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Preoccupation to sex and violence is a WMD waiting to happen

Elliot Rodger shows off his BMW on Facebook.  His preoccupation with the superficial things as video games could have very easily fed into his negative perceptions.
Elliot Rodger shows off his BMW on Facebook. His preoccupation with the superficial things as video games could have very easily fed into his negative perceptions.
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The question of what we expose ourselves to being entertained or conditioned is coming up once again in concert to a tragic outcome.

Lt. Col. Dave Grossman, the author of “On Killing”, has as ominous quote concerning the proliferation of violence in movies, television, and video games,

“If we had a clear-cut objective of raising a generation of assassins and killers who are unrestrained either by authority or the nature of the victim, it is difficult to imagine how we could do a better job. The inflicting of pain and suffering has become a source of entertainment and vicarious pleasure rather than revulsion. We are learning to kill, and we are learning to like it.”

Lt. Col. Grossman’s assessment is spot on when considering the mayhem unleashed in Southern California last Friday by a young man’s obsession with video games and believing the world was passing him by regarding sexual activity.

Once again the killer was a loner, once again he had a preoccupation with video games, and once again the belief that “everyone was doing it” except him regarding sex became a point of anger and hatred towards others.

Guarding your heart is an old fashioned Biblical warning to be careful what you subject yourself to because “everything is permitted, but everything is not expedient for you.”

Jesus stipulated that “out of the abundance of the heart, the mouth speaks”, and the raging manifesto of what this disturbed young man did was articulated on Facebook and on a rambling one hundred plus haunting letter.

Naturally there will be those in denial that his narcissistic attitude combined with his video gaming has nothing to do with behavior, however when one once again looks at the facts concerning violence in the entertainment industry, an undeniable common factor emerges with past tragedies.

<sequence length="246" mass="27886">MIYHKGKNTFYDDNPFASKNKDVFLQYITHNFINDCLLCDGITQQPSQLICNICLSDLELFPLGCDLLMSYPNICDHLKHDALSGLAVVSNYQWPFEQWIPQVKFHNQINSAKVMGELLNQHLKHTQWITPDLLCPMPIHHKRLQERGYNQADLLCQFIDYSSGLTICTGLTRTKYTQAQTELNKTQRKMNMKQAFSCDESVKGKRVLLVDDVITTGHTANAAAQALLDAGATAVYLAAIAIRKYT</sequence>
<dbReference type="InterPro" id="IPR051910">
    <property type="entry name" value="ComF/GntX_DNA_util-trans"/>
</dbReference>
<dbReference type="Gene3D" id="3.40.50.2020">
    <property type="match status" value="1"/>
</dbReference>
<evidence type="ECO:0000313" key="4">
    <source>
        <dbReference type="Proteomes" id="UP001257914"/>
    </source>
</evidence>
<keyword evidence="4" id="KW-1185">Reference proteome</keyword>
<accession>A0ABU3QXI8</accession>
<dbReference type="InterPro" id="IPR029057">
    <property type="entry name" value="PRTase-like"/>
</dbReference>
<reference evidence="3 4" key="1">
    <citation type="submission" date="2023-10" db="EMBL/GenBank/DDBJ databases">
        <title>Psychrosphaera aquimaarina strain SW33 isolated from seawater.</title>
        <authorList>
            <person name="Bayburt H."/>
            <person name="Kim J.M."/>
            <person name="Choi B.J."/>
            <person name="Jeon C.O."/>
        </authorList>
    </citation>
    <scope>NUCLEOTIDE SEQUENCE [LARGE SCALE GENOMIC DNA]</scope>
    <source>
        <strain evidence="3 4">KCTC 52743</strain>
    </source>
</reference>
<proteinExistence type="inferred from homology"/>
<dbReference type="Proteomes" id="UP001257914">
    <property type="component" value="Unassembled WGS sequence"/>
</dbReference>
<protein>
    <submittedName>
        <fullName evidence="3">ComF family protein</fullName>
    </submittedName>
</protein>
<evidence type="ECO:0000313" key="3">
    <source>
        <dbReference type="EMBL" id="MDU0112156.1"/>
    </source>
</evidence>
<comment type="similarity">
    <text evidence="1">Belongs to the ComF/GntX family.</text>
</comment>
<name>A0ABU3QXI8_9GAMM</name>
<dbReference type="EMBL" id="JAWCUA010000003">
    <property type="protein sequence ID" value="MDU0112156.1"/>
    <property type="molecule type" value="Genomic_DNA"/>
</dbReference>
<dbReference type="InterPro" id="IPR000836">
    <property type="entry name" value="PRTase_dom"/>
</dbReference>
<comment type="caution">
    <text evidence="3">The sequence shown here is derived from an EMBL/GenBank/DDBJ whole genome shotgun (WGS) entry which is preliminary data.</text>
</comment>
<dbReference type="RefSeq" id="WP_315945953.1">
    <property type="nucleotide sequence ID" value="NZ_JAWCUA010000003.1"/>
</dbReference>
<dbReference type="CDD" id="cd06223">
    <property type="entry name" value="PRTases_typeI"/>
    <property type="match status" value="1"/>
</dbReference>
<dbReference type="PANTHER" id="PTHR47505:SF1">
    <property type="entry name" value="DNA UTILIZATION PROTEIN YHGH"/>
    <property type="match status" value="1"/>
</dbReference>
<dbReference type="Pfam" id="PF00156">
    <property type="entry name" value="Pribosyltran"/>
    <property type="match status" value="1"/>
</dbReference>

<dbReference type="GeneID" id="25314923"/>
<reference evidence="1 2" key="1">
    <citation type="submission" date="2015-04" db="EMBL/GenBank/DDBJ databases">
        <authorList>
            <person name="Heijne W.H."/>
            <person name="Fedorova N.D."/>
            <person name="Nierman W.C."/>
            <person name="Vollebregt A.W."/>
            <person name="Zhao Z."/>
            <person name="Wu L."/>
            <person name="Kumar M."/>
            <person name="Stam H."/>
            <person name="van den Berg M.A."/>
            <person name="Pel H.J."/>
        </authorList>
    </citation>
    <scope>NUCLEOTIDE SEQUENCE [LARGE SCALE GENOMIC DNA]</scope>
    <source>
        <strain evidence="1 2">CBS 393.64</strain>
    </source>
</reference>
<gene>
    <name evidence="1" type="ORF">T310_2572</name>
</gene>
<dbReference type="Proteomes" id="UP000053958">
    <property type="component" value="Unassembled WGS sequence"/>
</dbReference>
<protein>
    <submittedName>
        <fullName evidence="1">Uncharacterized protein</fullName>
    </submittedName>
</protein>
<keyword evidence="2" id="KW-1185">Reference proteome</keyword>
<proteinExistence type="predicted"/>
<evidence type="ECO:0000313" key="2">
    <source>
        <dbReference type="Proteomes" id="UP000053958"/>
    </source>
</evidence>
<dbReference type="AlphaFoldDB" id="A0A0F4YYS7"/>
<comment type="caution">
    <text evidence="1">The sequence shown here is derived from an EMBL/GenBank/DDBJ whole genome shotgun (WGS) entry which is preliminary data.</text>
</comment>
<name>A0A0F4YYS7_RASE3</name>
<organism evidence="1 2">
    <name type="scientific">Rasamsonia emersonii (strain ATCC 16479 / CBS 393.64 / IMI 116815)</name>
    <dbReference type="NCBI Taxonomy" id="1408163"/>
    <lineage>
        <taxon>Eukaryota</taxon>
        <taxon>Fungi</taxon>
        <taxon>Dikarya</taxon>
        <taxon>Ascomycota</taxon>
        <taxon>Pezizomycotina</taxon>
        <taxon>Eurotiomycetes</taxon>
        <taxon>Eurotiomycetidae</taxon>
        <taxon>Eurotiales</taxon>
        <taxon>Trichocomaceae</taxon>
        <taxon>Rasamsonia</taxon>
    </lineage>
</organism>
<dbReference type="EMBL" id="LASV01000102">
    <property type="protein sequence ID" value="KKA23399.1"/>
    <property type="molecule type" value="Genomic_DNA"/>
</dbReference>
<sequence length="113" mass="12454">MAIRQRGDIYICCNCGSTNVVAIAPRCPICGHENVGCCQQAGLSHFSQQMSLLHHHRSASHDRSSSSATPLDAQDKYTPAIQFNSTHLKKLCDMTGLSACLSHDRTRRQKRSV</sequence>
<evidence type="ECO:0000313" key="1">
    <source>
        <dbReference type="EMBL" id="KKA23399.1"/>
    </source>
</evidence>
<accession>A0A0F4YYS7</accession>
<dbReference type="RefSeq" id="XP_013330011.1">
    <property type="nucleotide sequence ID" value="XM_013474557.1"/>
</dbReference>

By age 18 the average young person will view over 200,000 acts of violence on television. This dramatically increases with the violence in video games.

In 98% of games the aggressors goes unpunished. Over half rewards aggression. Within the first ten minutes 78% of games have lethal violence up close as the solution. In nearly a quarter of the games the player viewed himself as a stalker according to an article published called “Popular Video Games, Presentation of Violence and the Context” in the Journal of Broadcasting and Electronic Media by S. L. Smith.

Add to the issue of violence with the portrayal of unrealistic and unhealthy sexual exposure to sexual behavior, and one should not be shocked that the outcome would be a confusing expectation to anyone growing up in that environment.

Perception can turn out to be a terrible reality to a preoccupation to violence and sex.

Gunning down people you don’t even know is about as detachable as one can be to its victims, a clear residual impact that can be tied to video game violence as noted by the author Lt. Col. Grossman who is the author of “On Killing”. This scenario has been played out before by those with an unhealthy addiction to violent gaming material.

In Psalms 101:3, a warning is given to “set no wicked thing before mine eyes”. There is also a note in Proverbs 15:14 concerning “don’t feed on foolishness”. The common sense theme and wisdom of the Bible consistently admonishes not to allow things to have mastery over you.

Being thankful for what you have instead of worried about what you do not have can easily drive discontent.

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